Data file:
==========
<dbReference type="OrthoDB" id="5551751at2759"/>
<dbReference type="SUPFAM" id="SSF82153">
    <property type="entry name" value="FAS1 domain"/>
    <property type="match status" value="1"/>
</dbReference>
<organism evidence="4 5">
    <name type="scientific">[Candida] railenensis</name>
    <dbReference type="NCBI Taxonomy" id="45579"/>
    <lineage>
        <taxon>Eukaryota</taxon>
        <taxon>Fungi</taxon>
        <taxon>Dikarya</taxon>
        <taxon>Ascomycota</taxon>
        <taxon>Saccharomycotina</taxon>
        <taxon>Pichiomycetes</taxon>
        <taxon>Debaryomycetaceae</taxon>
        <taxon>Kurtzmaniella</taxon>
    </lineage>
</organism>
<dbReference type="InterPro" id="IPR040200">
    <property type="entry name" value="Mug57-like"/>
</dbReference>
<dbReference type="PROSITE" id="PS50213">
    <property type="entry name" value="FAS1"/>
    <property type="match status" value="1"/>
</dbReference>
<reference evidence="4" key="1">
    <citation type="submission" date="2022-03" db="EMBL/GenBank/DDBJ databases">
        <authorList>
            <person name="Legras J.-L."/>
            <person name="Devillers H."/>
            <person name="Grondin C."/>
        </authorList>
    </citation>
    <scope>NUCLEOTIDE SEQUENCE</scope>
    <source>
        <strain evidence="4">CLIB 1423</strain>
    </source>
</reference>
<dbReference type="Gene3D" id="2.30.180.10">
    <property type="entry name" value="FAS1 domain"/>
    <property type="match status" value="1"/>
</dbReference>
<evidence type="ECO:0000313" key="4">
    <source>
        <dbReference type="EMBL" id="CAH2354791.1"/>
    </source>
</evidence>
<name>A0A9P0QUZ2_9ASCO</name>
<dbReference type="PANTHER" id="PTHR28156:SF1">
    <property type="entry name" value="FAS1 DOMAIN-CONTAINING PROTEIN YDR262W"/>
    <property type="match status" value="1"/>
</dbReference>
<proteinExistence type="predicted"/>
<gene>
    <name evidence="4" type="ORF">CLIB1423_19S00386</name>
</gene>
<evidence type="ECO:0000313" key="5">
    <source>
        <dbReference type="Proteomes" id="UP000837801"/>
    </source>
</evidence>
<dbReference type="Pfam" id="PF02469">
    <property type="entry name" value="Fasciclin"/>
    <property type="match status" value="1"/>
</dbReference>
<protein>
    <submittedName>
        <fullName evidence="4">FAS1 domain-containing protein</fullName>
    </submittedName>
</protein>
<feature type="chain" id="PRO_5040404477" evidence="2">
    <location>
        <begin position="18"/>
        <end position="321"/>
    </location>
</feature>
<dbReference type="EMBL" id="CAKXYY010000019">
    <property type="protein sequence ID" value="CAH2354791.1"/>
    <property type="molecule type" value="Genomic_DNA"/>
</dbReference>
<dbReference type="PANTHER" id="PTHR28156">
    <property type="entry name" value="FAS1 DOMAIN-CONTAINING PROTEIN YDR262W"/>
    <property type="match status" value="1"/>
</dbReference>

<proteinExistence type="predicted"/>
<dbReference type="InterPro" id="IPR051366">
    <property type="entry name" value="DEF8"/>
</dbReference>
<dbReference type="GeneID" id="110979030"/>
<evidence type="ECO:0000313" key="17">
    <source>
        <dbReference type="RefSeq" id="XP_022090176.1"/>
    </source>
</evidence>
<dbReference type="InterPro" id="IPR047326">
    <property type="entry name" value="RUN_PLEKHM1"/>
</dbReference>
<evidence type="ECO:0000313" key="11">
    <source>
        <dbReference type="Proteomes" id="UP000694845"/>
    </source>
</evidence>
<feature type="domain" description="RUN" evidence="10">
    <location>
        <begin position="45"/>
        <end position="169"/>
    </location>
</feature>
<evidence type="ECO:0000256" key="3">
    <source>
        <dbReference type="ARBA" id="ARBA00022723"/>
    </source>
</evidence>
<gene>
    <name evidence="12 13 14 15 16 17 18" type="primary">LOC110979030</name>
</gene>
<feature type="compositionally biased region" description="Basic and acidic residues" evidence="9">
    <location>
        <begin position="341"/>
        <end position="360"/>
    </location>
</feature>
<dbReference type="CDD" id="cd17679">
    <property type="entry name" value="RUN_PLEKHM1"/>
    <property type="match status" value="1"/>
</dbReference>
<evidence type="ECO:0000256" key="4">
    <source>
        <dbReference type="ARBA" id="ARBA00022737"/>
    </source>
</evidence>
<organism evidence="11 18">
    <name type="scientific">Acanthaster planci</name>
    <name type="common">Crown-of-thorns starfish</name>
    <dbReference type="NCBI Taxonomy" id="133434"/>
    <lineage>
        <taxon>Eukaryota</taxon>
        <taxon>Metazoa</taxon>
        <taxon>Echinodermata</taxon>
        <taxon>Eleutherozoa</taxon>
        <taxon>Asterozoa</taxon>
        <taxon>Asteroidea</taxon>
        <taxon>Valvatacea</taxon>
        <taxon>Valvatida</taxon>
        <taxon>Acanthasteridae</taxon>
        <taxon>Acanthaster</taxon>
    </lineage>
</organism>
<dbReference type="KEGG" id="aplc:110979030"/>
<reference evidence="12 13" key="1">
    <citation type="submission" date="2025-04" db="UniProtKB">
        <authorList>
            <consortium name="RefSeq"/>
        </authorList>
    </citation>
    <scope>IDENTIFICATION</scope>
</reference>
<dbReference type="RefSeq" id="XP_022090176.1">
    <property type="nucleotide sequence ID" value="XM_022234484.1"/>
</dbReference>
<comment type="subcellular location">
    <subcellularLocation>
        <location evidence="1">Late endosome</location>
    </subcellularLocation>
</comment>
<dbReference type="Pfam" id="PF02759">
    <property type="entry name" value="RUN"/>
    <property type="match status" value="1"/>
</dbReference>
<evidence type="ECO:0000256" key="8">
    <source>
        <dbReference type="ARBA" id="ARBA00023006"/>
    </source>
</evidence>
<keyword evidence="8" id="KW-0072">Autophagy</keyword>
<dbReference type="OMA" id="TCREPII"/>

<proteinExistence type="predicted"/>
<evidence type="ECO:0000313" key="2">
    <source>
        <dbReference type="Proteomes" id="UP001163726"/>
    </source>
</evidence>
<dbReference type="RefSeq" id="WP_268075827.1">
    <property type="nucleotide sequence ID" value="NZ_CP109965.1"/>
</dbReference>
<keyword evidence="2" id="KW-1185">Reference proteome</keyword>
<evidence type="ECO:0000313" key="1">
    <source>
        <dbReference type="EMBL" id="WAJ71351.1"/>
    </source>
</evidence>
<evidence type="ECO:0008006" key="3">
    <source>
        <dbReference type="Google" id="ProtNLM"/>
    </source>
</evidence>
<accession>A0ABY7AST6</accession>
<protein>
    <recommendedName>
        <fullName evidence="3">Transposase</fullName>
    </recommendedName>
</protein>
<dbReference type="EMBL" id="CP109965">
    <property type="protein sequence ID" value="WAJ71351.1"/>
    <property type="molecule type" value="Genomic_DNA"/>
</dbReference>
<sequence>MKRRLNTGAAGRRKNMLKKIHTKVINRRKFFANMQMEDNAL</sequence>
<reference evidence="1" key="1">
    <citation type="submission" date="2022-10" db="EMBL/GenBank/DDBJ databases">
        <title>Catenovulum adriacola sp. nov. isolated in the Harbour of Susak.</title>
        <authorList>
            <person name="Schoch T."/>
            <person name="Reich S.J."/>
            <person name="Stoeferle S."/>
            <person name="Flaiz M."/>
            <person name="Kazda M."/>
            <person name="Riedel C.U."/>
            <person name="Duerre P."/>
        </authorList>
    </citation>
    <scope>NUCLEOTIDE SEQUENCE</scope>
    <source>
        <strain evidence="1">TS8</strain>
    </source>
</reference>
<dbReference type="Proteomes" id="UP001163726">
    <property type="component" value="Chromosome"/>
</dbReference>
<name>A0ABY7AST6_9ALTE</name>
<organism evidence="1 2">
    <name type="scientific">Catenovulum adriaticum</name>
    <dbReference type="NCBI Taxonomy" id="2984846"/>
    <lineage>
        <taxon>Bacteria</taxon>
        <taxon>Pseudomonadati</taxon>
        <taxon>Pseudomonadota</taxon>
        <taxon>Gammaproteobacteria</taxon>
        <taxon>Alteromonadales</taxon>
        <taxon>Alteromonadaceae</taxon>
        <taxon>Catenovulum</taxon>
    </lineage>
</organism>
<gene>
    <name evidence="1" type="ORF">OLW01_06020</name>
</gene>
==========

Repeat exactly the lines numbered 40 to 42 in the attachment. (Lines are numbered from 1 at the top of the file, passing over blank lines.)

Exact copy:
<dbReference type="Gene3D" id="2.30.180.10">
    <property type="entry name" value="FAS1 domain"/>
    <property type="match status" value="1"/>